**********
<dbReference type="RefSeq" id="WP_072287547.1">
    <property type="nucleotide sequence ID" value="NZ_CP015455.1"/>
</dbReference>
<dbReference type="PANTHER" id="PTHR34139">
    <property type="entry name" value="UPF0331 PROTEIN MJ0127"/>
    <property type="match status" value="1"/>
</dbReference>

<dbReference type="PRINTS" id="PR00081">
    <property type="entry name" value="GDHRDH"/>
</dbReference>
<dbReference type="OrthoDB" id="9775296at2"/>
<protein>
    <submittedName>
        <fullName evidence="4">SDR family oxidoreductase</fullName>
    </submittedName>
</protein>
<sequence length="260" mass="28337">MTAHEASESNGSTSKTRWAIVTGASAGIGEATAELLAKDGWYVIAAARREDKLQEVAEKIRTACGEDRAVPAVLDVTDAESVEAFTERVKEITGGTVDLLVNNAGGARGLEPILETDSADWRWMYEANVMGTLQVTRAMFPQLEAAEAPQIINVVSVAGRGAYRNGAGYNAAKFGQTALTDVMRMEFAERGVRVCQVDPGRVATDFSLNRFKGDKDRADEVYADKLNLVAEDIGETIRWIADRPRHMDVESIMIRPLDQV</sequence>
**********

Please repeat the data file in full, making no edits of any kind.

<dbReference type="RefSeq" id="WP_072287547.1">
    <property type="nucleotide sequence ID" value="NZ_CP015455.1"/>
</dbReference>
<dbReference type="PANTHER" id="PTHR34139">
    <property type="entry name" value="UPF0331 PROTEIN MJ0127"/>
    <property type="match status" value="1"/>
</dbReference>

<dbReference type="PRINTS" id="PR00081">
    <property type="entry name" value="GDHRDH"/>
</dbReference>
<dbReference type="OrthoDB" id="9775296at2"/>
<protein>
    <submittedName>
        <fullName evidence="4">SDR family oxidoreductase</fullName>
    </submittedName>
</protein>
<sequence length="260" mass="28337">MTAHEASESNGSTSKTRWAIVTGASAGIGEATAELLAKDGWYVIAAARREDKLQEVAEKIRTACGEDRAVPAVLDVTDAESVEAFTERVKEITGGTVDLLVNNAGGARGLEPILETDSADWRWMYEANVMGTLQVTRAMFPQLEAAEAPQIINVVSVAGRGAYRNGAGYNAAKFGQTALTDVMRMEFAERGVRVCQVDPGRVATDFSLNRFKGDKDRADEVYADKLNLVAEDIGETIRWIADRPRHMDVESIMIRPLDQV</sequence>